Home > Uncategorized > Here’s What’s Happening in SOME American Teenage Bedrooms— And It Isn’t Good News to this Geezer

Here’s What’s Happening in SOME American Teenage Bedrooms— And It Isn’t Good News to this Geezer

I just finished reading a recent NYTimes article by Taylor Lorenz titled “Here’s What’s Happening in the American Teenage Bedroom“… and I am in despair if this is the way American teenagers are defining “success”. The article describes a 15 year old suburban Philadelphia teenager named Rowan Winch who is making $10,000 a month through various on-line entrepreneurial undertakings. But, as the article notes, Rowan Winch is not interested in money.

Rowan, like most teenagers on the internet, wasn’t after fame or money, though he made a decent amount — at one point $10,000 a month and more, he said. What Rowan wanted was clout.

On the internet, clout is a social currency that can be used to obtain just about anything. Rack up enough while you’re young, and doors everywhere begin to open. College recruiters notice you. Job opportunities and internships come your way. Your social status among peers rises, money flows in. Even fame becomes a possibility, if that’s what you’re after.

The description of Rowan Winch ceaselessly entering posts on his phone brought to mind scenes from the movie Social Network, based on the “life story” of the role-model of all tech geeks Mark Zuckerberg. And based on what I’ve read about Mr. Zuckerberg, he, too, was after clout more than he was after wealth or fame.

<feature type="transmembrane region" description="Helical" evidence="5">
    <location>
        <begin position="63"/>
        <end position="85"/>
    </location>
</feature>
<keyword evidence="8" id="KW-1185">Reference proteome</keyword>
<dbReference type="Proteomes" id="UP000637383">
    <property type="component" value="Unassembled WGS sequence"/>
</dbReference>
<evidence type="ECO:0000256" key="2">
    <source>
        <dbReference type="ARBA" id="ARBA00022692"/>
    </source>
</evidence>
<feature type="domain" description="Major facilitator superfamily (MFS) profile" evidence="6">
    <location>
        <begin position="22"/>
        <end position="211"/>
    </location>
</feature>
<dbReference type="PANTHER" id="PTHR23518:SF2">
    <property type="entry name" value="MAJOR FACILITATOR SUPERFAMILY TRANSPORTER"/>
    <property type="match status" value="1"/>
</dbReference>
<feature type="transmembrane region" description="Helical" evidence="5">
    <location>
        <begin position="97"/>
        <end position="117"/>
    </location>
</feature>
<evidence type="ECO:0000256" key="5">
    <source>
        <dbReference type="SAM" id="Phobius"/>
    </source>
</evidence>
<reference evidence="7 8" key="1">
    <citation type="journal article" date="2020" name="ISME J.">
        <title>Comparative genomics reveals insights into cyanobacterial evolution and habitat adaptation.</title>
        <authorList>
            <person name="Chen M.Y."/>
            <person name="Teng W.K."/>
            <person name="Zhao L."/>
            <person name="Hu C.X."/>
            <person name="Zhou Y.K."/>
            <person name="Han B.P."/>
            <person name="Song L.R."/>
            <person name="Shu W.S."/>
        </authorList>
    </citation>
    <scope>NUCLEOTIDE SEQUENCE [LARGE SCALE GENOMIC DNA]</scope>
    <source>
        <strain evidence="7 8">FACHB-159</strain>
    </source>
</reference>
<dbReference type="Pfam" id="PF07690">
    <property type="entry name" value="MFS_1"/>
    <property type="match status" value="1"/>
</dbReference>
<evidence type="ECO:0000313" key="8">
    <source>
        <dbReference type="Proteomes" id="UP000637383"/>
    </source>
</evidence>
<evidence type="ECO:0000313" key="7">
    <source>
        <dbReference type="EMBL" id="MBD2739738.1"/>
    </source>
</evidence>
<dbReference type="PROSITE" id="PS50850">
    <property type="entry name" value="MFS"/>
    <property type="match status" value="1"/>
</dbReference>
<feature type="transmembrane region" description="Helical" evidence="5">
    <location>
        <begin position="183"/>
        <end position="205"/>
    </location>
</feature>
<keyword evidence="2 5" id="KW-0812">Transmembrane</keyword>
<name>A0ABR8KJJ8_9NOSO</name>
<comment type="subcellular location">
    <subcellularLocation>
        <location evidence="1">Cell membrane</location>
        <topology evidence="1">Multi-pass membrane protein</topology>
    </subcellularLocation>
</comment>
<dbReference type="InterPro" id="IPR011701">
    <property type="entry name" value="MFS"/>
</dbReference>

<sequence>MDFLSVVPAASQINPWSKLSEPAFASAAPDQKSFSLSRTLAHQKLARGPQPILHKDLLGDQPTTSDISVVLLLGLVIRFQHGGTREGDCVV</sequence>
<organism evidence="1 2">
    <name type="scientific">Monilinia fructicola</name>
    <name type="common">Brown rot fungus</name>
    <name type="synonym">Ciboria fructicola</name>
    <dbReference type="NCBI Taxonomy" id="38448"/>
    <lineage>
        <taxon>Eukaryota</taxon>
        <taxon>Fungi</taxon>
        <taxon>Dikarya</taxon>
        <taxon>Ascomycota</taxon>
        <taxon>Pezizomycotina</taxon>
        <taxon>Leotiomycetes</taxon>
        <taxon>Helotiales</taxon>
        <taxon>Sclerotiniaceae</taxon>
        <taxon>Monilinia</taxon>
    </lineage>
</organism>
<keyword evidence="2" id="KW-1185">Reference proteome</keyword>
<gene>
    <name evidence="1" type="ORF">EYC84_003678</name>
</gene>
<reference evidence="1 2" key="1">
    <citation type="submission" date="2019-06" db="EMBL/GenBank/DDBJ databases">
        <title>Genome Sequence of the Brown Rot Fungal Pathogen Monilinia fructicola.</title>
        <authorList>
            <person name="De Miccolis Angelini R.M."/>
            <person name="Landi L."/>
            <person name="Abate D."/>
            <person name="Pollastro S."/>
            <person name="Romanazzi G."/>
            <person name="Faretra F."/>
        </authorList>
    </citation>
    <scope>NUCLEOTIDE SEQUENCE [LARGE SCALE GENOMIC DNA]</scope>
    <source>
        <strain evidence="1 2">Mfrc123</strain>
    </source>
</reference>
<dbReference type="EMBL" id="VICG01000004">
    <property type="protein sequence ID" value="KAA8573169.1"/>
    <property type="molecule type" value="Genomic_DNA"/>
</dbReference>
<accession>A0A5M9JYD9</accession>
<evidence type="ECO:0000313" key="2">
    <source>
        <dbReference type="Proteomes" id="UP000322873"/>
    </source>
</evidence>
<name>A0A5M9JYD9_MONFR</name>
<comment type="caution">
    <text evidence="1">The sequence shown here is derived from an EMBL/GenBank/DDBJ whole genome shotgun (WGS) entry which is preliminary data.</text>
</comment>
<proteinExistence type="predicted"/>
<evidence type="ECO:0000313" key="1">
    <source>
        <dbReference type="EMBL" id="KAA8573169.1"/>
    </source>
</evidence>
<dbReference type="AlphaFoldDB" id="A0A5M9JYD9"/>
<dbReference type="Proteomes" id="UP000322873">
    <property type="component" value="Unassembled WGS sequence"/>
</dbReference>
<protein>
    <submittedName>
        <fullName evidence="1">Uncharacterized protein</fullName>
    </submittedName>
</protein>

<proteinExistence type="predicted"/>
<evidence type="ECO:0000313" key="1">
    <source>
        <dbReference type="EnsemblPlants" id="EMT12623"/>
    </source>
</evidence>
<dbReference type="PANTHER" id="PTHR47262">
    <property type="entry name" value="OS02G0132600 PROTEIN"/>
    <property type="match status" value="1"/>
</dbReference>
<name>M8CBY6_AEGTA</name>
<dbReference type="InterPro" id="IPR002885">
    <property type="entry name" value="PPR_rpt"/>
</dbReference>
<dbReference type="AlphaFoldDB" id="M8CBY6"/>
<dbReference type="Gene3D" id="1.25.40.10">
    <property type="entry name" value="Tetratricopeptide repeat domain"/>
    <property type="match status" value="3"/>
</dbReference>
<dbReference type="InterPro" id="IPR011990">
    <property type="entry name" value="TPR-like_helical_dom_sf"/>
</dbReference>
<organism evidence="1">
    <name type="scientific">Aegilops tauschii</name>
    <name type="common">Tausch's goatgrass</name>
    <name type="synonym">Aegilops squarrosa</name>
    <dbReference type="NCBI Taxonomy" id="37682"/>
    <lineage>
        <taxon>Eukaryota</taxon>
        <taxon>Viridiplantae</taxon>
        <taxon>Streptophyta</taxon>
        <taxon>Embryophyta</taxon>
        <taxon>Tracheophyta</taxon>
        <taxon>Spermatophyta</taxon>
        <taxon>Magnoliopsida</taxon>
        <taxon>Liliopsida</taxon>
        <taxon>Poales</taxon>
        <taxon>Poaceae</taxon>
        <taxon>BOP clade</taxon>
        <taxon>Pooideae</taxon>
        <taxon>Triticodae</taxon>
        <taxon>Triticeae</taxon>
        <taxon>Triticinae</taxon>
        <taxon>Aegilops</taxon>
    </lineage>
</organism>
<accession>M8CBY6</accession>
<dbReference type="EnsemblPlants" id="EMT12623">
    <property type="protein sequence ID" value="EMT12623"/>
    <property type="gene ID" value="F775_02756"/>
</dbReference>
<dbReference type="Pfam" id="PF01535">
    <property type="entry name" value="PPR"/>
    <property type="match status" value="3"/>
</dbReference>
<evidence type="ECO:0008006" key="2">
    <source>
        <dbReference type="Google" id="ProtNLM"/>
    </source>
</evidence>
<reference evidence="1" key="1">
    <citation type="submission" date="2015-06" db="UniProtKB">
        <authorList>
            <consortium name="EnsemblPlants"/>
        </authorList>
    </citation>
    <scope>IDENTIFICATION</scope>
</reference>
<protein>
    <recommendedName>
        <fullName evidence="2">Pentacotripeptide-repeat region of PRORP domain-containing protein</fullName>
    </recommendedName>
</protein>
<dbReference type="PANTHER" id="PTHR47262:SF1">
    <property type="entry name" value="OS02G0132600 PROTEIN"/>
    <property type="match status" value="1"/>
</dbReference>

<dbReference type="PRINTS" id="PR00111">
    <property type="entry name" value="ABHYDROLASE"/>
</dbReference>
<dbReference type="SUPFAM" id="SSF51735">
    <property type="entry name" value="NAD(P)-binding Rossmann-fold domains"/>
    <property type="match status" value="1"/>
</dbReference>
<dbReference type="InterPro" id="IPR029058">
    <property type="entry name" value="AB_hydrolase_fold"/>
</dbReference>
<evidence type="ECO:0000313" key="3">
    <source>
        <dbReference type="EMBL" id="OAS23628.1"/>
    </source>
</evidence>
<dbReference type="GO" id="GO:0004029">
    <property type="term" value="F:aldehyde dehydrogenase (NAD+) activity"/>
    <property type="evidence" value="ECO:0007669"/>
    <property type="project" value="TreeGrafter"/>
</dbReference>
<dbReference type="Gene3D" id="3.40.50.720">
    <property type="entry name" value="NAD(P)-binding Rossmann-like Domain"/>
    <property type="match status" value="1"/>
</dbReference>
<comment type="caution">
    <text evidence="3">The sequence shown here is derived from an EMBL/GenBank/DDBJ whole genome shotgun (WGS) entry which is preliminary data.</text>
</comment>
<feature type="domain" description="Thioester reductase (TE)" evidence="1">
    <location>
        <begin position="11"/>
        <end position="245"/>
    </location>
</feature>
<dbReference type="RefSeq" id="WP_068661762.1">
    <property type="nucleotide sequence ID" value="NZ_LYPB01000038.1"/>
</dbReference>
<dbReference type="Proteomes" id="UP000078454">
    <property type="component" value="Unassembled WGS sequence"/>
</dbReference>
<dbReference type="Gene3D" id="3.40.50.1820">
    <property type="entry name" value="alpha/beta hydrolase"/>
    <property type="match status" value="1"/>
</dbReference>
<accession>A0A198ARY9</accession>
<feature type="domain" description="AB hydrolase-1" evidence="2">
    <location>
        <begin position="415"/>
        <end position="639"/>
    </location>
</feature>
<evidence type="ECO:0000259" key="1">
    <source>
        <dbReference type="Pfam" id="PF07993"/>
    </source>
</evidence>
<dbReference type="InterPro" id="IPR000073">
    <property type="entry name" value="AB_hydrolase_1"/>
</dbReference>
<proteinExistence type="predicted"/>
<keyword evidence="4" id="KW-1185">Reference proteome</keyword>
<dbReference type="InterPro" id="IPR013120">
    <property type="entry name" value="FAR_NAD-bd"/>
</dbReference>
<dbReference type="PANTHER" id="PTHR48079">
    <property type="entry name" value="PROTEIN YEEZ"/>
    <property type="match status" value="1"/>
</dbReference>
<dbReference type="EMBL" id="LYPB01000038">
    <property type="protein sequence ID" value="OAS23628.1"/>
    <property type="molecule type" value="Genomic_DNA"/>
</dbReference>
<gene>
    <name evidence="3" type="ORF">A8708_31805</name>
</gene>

I find the quest for clout even more distressing and disturbing than the quest for money or fame… for “clout” seems to be an anodyne tech term for POWER… and those who seek clout— like those who seek power— are not interested in the ends of power, only the acquisition of it. And the notion that someone who spends hours on end staring at screens, searching for memes that attract clicks from others, trying to accumulate “clout” strikes me as a soulless undertaking.

One of the story lines in the article was how Instagram suspended one of Rowan Winch’s most popular sites, leaving him temporarily bereft. He showed resilience, though… with a plan to replace his blocked Instagram site with a YouTube site. Here’s his explanation of why, which concludes the story:

“With YouTube I want to get big enough so the people that inspired me are my friends. It was like that with my meme pages,” he said.

“The more followers you have, the more voice you have,” he said. “The more clout you have, the more power you have.”

When a teenager believes “followers” are “friends” it is evident we need to increase social-emotional learning in schools.

 

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